• Jillian Frank, Author |
4 min read

In my last post, I started addressing legal considerations involved in using metrics to track inclusion, diversity and equity (ID&E). In this post, I’ll look at questions relating to privacy laws, including how to respond when employees refuse to provide ID&E data.

Is there a limit to the information that can be collected and used?
As noted in the previous post, the only permissible purpose of gathering ID&E data under Canadian human rights law is to improve the hiring and employment experience of employees in equity-deserving groups.

Canadian privacy and data protection laws also limit the collection, use and disclosure of employee personal information. Companies operating in BC, Alberta and Quebec, federally regulated companies, and the public sector are required to comply with this legislation.

The key concepts are transparency, purpose and accountability.

Transparency means clearly identifying the purpose for collecting and using employee personal information. Is it to address pay gaps? To increase diversity of your Board and senior management? To track the effectiveness of HR programs?

Privacy laws require companies to collect only the data necessary to achieve their ID&E goals. It can be tempting to collect all available information—but do you need it? What is it used for? Also, access to the data must be limited. If the purpose is to aggregate the data and track progress on diversity initiatives, individual data cannot be disclosed to a performance manager. The information should be accessible only by a small team and aggregated before it is shared with the management team.

Accountability means taking responsibility for data retention, access, accuracy and security. Collecting sensitive personal information carries significant risk. Legal advice, internal audits and cybersecurity systems are essential to ensuring these requirements are met.

So, what information should we gather?
ID&E surveys commonly collect data about gender identity, sexual orientation, ethnicity, racialized identity, Indigenous identity and disability. But as noted above, the information collected has to be tailored to your workplace and your community, or to comply with applicable laws (such as the federal Employment Equity Act or proposed pay transparency reporting).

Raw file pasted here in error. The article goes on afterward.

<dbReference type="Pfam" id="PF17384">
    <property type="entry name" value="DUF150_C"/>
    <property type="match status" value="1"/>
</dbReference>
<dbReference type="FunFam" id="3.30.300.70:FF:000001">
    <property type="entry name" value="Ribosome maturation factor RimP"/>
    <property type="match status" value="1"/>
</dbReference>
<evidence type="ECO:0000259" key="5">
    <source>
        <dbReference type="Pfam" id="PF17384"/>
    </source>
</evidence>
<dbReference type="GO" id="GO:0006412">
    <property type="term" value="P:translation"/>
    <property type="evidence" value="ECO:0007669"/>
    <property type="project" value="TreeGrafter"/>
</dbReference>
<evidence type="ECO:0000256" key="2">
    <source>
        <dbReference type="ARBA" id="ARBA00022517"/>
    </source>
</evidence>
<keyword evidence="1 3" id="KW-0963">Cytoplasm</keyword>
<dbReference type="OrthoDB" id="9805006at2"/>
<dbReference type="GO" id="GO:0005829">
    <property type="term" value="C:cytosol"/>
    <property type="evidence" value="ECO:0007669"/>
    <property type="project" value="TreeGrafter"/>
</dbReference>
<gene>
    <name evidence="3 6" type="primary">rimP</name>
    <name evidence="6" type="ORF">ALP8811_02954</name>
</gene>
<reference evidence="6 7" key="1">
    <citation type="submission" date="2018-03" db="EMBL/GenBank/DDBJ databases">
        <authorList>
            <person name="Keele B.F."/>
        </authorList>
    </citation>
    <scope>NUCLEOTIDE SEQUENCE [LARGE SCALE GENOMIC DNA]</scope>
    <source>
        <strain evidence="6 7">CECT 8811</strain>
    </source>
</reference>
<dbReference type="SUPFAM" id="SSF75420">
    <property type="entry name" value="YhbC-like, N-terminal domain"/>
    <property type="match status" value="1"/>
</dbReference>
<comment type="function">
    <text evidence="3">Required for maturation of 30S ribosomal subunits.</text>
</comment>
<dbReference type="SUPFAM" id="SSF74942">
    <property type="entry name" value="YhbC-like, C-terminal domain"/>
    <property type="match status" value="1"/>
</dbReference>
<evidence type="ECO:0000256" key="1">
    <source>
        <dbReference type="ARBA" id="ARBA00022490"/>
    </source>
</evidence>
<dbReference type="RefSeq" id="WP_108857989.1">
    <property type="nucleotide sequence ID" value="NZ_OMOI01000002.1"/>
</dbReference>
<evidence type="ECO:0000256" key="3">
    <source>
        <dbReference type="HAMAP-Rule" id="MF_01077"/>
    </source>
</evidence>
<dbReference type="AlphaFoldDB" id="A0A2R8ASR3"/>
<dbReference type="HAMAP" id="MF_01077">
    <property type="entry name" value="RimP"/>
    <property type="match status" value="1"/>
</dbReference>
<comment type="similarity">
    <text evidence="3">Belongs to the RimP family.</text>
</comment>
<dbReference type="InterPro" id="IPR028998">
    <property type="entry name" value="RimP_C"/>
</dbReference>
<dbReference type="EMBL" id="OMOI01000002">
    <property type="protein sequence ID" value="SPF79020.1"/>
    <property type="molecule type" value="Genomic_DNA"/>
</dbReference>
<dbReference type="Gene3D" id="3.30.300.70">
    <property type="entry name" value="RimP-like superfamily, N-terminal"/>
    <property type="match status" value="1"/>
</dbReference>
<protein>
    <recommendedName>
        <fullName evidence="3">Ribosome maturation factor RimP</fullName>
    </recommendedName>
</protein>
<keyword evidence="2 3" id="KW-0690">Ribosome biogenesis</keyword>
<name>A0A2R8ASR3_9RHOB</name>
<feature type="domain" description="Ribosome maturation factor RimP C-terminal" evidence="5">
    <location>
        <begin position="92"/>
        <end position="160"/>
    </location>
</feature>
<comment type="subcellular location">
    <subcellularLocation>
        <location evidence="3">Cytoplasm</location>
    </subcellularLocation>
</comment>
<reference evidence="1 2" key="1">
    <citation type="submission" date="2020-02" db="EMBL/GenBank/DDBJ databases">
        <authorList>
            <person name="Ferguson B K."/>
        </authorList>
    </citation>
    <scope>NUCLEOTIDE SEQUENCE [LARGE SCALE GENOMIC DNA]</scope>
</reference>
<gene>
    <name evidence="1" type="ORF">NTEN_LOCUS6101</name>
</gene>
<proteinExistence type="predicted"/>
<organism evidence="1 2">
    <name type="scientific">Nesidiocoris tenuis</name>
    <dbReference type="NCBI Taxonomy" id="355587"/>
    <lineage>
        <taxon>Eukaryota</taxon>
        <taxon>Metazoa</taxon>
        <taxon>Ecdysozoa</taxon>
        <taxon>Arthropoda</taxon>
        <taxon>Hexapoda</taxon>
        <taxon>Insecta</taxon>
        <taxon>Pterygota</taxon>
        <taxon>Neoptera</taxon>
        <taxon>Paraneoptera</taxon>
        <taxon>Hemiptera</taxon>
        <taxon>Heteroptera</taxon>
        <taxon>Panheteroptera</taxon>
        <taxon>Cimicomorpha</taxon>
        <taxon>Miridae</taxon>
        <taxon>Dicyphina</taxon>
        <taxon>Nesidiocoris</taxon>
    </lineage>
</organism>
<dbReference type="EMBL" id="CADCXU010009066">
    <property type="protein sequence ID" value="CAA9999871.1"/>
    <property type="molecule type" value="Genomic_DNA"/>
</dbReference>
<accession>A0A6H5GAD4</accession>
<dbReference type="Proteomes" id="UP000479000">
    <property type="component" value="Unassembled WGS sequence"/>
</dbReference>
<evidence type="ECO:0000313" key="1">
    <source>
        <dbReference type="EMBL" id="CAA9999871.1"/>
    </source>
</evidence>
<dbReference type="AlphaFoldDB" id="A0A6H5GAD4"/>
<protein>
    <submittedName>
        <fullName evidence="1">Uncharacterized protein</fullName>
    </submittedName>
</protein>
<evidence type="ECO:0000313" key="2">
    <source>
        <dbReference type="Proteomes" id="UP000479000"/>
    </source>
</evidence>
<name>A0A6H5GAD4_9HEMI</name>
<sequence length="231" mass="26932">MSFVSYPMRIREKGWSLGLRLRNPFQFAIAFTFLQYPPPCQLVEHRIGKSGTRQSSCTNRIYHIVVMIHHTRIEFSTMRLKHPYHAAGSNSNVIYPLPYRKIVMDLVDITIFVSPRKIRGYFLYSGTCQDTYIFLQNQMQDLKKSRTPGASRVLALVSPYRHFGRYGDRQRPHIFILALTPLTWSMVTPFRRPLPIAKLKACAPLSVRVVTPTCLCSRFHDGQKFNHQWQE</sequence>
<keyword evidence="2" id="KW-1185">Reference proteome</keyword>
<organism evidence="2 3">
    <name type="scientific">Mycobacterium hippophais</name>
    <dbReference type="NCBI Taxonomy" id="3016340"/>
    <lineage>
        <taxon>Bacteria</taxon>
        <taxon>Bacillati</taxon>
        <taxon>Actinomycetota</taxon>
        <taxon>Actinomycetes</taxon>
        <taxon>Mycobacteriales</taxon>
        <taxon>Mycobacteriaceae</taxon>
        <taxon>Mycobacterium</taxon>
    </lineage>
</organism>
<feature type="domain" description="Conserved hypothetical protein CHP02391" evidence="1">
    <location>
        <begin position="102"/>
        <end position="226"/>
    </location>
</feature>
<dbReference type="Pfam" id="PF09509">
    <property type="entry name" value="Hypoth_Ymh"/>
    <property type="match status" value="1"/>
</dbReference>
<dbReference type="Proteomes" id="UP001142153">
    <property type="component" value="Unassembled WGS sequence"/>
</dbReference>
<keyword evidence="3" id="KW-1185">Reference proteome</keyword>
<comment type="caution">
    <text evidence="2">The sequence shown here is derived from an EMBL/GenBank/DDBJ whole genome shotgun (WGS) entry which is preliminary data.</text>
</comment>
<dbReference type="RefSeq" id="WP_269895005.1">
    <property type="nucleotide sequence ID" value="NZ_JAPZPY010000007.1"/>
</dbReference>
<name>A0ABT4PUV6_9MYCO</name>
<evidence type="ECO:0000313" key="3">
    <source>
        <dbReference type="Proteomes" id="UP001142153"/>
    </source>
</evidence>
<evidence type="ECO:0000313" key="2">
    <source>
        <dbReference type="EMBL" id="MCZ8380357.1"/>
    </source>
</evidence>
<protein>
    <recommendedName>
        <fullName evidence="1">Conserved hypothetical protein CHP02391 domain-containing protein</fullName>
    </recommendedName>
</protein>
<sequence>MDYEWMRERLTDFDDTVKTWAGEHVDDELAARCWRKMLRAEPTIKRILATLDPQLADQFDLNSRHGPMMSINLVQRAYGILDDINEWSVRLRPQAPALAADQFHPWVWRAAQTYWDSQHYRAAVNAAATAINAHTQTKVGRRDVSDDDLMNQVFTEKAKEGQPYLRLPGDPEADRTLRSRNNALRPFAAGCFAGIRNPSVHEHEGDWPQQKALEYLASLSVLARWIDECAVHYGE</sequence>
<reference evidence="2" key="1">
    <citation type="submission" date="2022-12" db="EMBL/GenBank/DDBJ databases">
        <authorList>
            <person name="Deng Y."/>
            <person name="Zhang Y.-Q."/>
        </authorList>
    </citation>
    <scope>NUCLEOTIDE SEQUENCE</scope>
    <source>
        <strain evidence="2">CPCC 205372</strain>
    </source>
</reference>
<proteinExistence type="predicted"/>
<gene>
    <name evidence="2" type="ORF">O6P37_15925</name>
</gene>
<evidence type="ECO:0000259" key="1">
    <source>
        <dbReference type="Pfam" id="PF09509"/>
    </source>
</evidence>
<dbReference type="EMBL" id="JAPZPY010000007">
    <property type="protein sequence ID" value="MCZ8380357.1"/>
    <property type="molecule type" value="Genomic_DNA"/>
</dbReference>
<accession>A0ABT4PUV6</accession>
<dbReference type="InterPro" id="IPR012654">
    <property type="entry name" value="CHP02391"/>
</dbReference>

Before deciding what information to collect, you should consider: What are your goals? Why are you using the data? Where do you have hiring gaps? Pay gaps? In what ways does your workplace, Board or leadership team not reflect the diversity of your community?

There is no “one size fits all.” The key is ensuring that the ID&E data you collect from applicants and employees is necessary and will be used to improve the hiring and employment opportunities of equity-deserving groups.

What can be done if candidates and employees won’t disclose their information?
Employees or candidates may be reluctant to disclose their personal information for many reasons. Questions about “merit” (as noted in my previous post), past experiences with discrimination and the historical impact of research on marginalized communities are all issues to consider as you collect ID&E data. Any time you gather sensitive information, the potential for misuse and discrimination increases.

As noted in this recent Harvard Business Review article, data collection should be a partnership between employees and employers: both sides should benefit. To build trust, it should be very apparent to employees that the data is enhancing equity at the workplace. Unless they see this value, employees are unlikely to disclose their personal information.

To build trust, it’s important to take steps such as:

  • Reviewing surveys to ensure that the language is inclusive and respectful, and that it accurately reflects the terminology and identity of the group.
  • Seeking feedback from community organizations supporting equity-deserving groups.
  • Demonstrating a commitment to improving a sense of inclusion and belonging at work.
  • Ensuring data security, clarifying how you are limiting access and use, and providing opportunities for employees to review and change their personal information. In other words, follow the principles of privacy law, even if they don’t directly apply to your company.
  • Getting advice to ensure information is not extractive. For example, consider how certain communities have been negatively impacted by data or research and how you can proactively address their concerns and fears.

Making it count
Gathering data is a critical step in advancing ID&E initiatives, and human capital management tools make it easier for companies to collect this information. But, given the risks, there is no room for improvisation. As you get started—or as you think about changing or improving your existing ID&E program—take into consideration its legal obligations, the talent risks and the lived experiences of your employees when determining how to proceed. You, your employees and your hiring candidates will all thank each other for it.

Questions? We can help. Reach out to our team of legal, HR and ID&E specialists.

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